I dislike stories that pit women against men, that reduce history down to all women are down-trodden and abused and all men are evil, and this story does almost exactly that.  One woman in this book was against suffrage, except she wasn’t, and exactly two male characters were anything more than drunken, abusive and evil.

If I could subtract that dynamic from the story, while keeping the story itself, somehow (impossible, really), I’d have found the story magical.  I couldn’t help but like Bella, Agnes and James Juniper, and the sense of place was astonishingly vivid.  The magical workings and the ties to fairy tales and nursery rhymes works beautifully.  Ultimately, there are not a lot of fellow readers I’d not recommend this book to.  Except me.  And that’s ok; while I’m certain it won’t be a book I’ll ever pick up again, I’m not sorry that I persevered rather than DNF’ing it.

 

I read this for Halloween Bingo 2021’s Spellbound square.  It’s a perfect fit for the square: books containing witches, warlocks, sorcerers and witchcraft.

Naked Brunch

Naked BrunchNaked Brunch
by Sparkle Hayter
Rating: ★★★★
isbn: 9781842430422
Publication Date: May 1, 2002
Pages: 288
Genre: Urban Fantasy
Publisher: No Exit Press

Annie Engel hasn’t been feeling herself lately. With good reason. A mousy secretary by day, she’s been morphing into a werewolf at night. In the morning, she’s not quite sure what she’s been up to, but she knows she’d like to do it again. She soon discovers that her odd dreams and strange hangovers are actually the remnants of a night out on the prowl.

But Annie’s predatory activities have not gone unnoticed, and soon she is being pursued by one hapless reporter, a psychiatrist who wants to save her from her beastly impulses, and another (guy) werewolf who captures her heart. Who is a nice werewolf to trust? Get ready for a manic, madcap chase through the dank underbelly of the big city, a place where no one seems to sleep and the scents of fear and desire are always in the air.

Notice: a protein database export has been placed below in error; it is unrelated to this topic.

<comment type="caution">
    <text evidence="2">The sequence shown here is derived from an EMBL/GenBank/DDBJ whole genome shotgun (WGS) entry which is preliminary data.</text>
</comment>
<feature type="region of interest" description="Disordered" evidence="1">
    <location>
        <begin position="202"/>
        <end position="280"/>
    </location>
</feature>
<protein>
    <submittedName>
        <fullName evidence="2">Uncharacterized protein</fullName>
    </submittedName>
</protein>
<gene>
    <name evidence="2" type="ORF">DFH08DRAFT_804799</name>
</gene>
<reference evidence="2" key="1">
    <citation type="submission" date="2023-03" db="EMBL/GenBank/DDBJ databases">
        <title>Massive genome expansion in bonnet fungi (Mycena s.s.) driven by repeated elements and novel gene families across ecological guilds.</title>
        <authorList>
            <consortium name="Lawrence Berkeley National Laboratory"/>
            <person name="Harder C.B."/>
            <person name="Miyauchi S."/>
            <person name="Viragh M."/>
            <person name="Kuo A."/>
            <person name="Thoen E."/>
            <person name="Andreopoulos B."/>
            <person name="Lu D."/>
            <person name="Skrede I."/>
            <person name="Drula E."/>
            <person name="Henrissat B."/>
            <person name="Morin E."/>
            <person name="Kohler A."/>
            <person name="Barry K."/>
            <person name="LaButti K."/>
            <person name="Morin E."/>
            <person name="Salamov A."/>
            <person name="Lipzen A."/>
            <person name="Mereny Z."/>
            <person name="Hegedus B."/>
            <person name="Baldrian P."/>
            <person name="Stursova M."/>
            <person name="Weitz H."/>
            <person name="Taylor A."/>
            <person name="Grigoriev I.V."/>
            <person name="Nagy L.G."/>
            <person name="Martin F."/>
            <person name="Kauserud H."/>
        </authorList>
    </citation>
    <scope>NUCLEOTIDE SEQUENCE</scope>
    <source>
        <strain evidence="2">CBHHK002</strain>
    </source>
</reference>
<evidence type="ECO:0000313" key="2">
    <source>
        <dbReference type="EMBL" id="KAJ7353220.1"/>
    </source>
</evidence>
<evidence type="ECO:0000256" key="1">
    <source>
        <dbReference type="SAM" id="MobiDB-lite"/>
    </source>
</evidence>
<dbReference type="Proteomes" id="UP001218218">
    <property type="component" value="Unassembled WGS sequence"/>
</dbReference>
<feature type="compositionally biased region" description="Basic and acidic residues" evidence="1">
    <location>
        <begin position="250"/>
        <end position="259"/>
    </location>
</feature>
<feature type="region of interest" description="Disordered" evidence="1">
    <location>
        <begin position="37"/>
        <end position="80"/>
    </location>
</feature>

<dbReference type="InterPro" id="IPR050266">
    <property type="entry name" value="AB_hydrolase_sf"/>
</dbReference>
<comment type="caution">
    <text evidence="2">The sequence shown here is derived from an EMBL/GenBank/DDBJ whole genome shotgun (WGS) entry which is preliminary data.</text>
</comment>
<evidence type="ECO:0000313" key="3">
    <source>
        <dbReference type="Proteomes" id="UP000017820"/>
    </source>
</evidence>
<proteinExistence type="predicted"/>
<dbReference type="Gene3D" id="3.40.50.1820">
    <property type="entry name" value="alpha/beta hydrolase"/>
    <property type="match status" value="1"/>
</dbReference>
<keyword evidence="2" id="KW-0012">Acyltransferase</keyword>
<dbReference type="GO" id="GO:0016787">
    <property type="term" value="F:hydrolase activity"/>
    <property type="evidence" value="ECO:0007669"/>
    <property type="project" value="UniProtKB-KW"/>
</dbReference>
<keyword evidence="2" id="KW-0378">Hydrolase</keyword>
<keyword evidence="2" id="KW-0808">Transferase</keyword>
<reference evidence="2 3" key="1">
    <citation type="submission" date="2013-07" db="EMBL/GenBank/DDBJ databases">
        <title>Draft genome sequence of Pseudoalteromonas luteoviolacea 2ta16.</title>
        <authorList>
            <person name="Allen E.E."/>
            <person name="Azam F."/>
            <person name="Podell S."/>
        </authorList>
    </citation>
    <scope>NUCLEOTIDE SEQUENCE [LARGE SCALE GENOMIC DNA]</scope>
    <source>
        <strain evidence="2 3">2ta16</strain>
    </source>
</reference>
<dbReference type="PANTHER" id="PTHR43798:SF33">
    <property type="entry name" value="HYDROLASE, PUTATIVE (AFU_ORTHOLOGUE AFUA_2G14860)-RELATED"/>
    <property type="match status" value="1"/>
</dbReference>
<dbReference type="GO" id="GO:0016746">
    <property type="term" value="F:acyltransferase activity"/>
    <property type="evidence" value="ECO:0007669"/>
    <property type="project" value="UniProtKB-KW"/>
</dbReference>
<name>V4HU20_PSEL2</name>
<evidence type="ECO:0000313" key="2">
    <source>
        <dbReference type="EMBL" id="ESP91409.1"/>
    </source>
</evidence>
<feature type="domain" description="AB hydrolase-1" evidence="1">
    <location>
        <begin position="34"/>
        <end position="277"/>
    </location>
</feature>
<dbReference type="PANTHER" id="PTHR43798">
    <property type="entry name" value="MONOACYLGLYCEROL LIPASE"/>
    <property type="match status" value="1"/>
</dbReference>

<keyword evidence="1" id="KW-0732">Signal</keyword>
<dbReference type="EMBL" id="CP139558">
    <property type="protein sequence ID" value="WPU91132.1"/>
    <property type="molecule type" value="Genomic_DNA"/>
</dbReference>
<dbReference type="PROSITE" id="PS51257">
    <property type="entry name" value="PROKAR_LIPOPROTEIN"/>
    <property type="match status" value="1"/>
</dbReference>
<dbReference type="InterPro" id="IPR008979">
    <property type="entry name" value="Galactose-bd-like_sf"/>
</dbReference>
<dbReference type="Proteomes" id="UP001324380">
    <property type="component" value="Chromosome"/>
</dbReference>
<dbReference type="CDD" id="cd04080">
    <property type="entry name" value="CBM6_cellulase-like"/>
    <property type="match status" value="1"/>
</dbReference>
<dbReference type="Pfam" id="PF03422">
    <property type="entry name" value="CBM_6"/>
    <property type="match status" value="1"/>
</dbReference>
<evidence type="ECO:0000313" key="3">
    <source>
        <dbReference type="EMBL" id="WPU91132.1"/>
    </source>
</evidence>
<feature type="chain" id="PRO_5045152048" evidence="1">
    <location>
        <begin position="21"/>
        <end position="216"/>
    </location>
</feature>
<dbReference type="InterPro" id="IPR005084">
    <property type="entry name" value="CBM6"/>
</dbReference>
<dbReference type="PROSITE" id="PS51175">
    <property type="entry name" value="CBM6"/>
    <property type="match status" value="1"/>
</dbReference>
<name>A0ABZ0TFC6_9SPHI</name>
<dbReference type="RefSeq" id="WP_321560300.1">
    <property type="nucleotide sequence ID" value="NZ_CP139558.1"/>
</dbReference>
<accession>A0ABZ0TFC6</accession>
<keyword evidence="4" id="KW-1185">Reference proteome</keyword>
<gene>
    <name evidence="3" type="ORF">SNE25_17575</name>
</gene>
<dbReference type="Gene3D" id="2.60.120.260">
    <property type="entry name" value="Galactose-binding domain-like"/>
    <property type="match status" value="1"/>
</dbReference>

Years ago, I read Sparkle Hayter’s mystery series featuring Robin Hudson, and enjoyed it tremendously.  Years pass and I’m digging through a local used bookstore and stumbled across this completely different style of book, but the author’s name is not one that’s easily forgotten, so I grabbed it.  It sounded funny.

I finally got around to reading it this year and it was every bit as good as I’d hoped it would be, and in fact, better, since I was wary over the different narrative style and genre.  It’s also told in the third person, which can be tricky for me.

The story revolves primarily around Annie, the last nice girl in the big city (which, while never named explicitly, is NYC).  She’s a secretary during the day and normally a door-mat for her two ‘best friends’ at night, being dragged from vapid party to vapid party while her two friends kill themselves to become famous.  But lately, she’s been having weird dreams, and waking up in the morning covered in blood, to find broken bedroom windows, and the need to vomit up whatever she ate the night before, which seems to be meat, which is odd, as she’s a vegetarian.

Then there’s Jim – he’s a werewolf and he’s come back to the city after a self-imposed exile, the kind of exile where everybody thinks you’re dead.  He runs into Annie one night when she’s not herself and they hit if off in a love-at-first-sight kind of way – if only he knew who she was or what she looked like in her less hirsute form…

Dr. Marco knows there’s a werewolf running around uncontrolled in the city and is frantic to find it, bring it into the center, and reform it using a tried and true method of drugs, restraints, and group therapy.  If he can’t find it, his family will and they’ll put it down rather than risk exposure.